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This crop-guzzling insect may cost Indian farmers billions, warns UN

crop


United Nations: A crop-guzzling insect, which has moved from its native Americas to Asia, threatens to cost farmers from India to Thailand billions of dollars in lost production, the UN food agency has warned.
The Fall Armyworm pest is continuing to sweep across the globe, having moved eastwards from its native Americas onto Africa before arriving in Asia only last summer.
The UN Food and Agriculture Organisation (FAO) has convened a three-day meeting of international experts in Bangkok and officials from affected countries, who on Wednesday began discussing what to do about stopping the onward march of the crop-guzzling insects, and limiting the devastation they cause.
“We are here today together because we share a growing sense of alarm but also to learn from each other, particularly from those countries who’ve already been responding to their own infestations,” said Kundhavi Kadiresan, Assistant Director-General and FAO Regional Representative for Asia and the Pacific.
Kadiresan said nations need to work together because this is a “pest that has no respect for international boundaries, threatens our food security, our economies, domestic and international trade, and of course the smallholder farmer who wakes up one morning to a cash crop under attack”.
Fall armyworm have been moving steadily east since 2016 and caused up to USD 3 billion-worth of damage to crops across Africa, a UN news release said.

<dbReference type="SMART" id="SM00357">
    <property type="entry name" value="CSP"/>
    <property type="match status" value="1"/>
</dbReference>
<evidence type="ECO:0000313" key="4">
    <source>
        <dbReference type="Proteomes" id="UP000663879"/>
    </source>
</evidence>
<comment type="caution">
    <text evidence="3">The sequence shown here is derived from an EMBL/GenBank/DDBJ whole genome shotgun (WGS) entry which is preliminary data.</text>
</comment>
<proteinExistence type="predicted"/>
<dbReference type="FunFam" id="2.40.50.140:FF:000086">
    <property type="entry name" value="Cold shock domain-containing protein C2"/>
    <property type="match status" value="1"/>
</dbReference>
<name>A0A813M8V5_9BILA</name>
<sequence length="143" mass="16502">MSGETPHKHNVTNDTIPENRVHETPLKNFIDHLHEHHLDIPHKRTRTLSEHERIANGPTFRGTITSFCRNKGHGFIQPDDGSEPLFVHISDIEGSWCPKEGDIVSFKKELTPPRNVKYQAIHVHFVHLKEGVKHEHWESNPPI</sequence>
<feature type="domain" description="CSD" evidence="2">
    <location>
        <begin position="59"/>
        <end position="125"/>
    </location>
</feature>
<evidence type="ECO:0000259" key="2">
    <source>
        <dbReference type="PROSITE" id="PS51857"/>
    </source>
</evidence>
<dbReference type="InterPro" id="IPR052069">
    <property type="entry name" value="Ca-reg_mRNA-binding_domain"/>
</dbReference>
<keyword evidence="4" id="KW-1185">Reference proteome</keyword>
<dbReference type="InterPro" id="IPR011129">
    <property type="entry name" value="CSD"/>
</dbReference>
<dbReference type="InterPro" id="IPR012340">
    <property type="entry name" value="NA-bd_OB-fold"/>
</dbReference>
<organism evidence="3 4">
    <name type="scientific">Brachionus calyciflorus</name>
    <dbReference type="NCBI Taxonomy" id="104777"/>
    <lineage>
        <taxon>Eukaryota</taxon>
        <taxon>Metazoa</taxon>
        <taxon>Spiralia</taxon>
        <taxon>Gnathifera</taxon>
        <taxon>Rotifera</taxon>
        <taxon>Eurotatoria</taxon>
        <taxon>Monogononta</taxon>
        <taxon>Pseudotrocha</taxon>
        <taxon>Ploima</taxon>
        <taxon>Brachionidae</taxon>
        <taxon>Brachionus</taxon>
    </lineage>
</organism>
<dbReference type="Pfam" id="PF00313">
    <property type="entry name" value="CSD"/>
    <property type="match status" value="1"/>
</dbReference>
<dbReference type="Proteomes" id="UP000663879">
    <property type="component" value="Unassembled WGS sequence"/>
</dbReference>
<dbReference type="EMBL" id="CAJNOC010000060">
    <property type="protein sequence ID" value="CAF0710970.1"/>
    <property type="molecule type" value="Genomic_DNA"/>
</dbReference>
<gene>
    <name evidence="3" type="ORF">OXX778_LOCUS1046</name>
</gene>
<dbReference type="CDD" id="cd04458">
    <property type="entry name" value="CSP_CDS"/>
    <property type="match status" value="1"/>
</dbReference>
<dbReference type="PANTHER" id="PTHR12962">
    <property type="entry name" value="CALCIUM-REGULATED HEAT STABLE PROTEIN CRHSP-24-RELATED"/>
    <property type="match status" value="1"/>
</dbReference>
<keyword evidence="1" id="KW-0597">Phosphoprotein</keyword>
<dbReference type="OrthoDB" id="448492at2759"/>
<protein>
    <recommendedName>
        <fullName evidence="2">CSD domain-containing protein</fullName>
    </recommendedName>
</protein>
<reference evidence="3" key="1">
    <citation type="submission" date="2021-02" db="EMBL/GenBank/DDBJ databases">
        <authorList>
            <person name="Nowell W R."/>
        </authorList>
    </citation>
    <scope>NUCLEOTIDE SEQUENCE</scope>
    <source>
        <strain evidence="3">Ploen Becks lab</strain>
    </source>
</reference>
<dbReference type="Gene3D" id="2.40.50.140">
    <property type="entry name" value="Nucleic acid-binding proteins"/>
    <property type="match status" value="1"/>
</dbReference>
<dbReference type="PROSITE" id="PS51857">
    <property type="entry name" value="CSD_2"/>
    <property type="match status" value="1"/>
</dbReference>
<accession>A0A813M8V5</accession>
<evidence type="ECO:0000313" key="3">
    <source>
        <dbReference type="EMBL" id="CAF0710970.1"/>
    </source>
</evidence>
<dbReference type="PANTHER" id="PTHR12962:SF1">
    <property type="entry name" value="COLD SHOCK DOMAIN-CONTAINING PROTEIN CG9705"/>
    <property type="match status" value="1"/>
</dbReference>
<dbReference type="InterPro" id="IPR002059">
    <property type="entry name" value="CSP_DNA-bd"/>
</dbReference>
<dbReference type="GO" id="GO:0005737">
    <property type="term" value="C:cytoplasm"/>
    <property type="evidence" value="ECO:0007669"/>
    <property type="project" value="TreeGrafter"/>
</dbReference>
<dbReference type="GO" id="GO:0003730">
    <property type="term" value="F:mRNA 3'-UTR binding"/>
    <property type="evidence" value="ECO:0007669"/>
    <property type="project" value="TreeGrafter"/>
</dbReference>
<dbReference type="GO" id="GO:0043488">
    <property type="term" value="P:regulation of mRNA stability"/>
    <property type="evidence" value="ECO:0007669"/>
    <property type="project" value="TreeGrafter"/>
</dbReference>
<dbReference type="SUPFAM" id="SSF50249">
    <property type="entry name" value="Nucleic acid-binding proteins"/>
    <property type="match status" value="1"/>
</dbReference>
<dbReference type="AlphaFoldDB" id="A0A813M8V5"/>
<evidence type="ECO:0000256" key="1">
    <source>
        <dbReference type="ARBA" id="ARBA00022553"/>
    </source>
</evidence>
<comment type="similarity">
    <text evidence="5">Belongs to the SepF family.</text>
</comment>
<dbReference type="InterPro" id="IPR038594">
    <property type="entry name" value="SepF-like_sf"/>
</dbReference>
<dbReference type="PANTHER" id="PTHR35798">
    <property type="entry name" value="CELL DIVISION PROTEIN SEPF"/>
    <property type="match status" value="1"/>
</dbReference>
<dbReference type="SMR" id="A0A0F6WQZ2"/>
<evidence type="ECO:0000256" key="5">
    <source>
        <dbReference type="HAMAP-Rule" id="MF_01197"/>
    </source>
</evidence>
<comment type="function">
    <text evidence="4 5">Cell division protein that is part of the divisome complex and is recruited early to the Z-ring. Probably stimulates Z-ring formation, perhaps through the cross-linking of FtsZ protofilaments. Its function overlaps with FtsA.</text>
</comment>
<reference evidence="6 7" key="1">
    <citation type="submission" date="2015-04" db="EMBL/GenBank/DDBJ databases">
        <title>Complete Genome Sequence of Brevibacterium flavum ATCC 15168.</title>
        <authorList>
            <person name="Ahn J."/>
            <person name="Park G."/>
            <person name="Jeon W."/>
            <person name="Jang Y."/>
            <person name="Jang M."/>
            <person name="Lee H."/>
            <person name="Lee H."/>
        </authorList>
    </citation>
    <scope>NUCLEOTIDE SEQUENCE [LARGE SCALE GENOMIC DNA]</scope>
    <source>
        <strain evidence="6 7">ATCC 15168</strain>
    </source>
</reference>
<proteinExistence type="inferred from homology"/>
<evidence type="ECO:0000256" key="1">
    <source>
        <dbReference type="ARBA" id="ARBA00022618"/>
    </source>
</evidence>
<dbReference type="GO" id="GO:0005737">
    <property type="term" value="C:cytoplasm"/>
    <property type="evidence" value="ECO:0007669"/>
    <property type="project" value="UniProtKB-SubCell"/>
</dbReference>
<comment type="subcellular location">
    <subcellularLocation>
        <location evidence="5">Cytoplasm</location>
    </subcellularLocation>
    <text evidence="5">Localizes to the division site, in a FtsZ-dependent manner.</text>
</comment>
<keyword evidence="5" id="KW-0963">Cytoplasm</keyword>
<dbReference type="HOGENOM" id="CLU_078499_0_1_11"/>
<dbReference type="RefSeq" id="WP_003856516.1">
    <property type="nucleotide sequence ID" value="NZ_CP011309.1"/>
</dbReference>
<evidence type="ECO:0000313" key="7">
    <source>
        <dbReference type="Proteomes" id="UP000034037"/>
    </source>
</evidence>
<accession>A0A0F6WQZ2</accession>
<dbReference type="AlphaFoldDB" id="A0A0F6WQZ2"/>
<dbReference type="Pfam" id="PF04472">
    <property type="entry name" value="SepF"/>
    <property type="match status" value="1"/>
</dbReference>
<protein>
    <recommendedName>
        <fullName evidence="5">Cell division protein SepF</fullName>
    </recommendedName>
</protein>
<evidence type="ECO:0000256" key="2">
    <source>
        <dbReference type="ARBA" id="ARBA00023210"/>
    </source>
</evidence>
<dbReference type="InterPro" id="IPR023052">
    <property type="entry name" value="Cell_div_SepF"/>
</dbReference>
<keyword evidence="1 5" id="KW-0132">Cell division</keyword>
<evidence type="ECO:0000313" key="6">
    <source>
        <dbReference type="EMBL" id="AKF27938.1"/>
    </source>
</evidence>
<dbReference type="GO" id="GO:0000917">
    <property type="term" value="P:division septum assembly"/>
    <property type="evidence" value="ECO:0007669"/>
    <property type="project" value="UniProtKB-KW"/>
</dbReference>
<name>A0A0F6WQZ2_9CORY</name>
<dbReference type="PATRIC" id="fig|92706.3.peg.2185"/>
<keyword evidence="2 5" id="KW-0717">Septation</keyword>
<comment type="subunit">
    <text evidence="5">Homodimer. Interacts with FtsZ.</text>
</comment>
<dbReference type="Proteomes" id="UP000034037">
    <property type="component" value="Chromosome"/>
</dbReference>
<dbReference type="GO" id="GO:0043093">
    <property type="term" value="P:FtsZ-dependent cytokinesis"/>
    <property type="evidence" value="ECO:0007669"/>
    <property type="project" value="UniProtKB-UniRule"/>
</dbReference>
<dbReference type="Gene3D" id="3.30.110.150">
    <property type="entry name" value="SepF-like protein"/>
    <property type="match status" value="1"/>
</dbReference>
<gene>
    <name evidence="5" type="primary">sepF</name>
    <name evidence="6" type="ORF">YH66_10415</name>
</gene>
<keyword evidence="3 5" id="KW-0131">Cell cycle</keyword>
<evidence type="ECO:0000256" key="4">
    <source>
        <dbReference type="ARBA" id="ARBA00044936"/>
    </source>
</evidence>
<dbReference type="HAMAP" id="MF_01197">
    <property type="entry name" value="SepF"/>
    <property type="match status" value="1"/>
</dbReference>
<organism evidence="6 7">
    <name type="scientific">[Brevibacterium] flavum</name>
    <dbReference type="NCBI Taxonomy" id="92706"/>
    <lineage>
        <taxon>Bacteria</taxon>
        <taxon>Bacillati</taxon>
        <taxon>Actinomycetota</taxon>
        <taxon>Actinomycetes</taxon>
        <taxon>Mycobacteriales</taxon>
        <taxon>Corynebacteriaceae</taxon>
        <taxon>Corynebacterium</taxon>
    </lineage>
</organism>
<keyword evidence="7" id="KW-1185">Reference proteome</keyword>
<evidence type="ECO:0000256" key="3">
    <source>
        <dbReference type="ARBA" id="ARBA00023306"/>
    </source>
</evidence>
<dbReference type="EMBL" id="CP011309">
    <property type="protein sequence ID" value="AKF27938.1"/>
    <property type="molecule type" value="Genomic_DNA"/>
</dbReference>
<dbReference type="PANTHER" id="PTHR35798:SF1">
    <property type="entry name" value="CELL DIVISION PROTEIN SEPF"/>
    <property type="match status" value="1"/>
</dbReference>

The insect lays eggs which develop fast into grubs, which can devastate crops such as maize, rice and sugarcane, overnight.
India began to suffer the effects of the flying invaders in July, and the insects have now reached Sri Lanka, Bangladesh, Myanmar, Thailand and China’s Yunnan province, FAO said.
In the case of Sri Lanka, there were reports that up to 40,000 hectares had been infested, damaging some 20 per cent of its crops. China is the biggest maize producer in Asia, and second largest producer globally.
“When Fall Armyworm made landfall in India, its arrival did not come as a complete surprise, we were not caught unaware. And that’s a good start indeed it was a good head start,” Kadiresan said.
The Plant Protection Commission for Asia and the Pacific began raising awareness about the threat early last year, sharing key information on the pest, its spread towards Asia, and how to manage it sustainably in case of infestation.
Once an infestation is confirmed, governments are initiating efforts to continue to raise awareness and monitor the presence and spread of FAW on maize and other crops.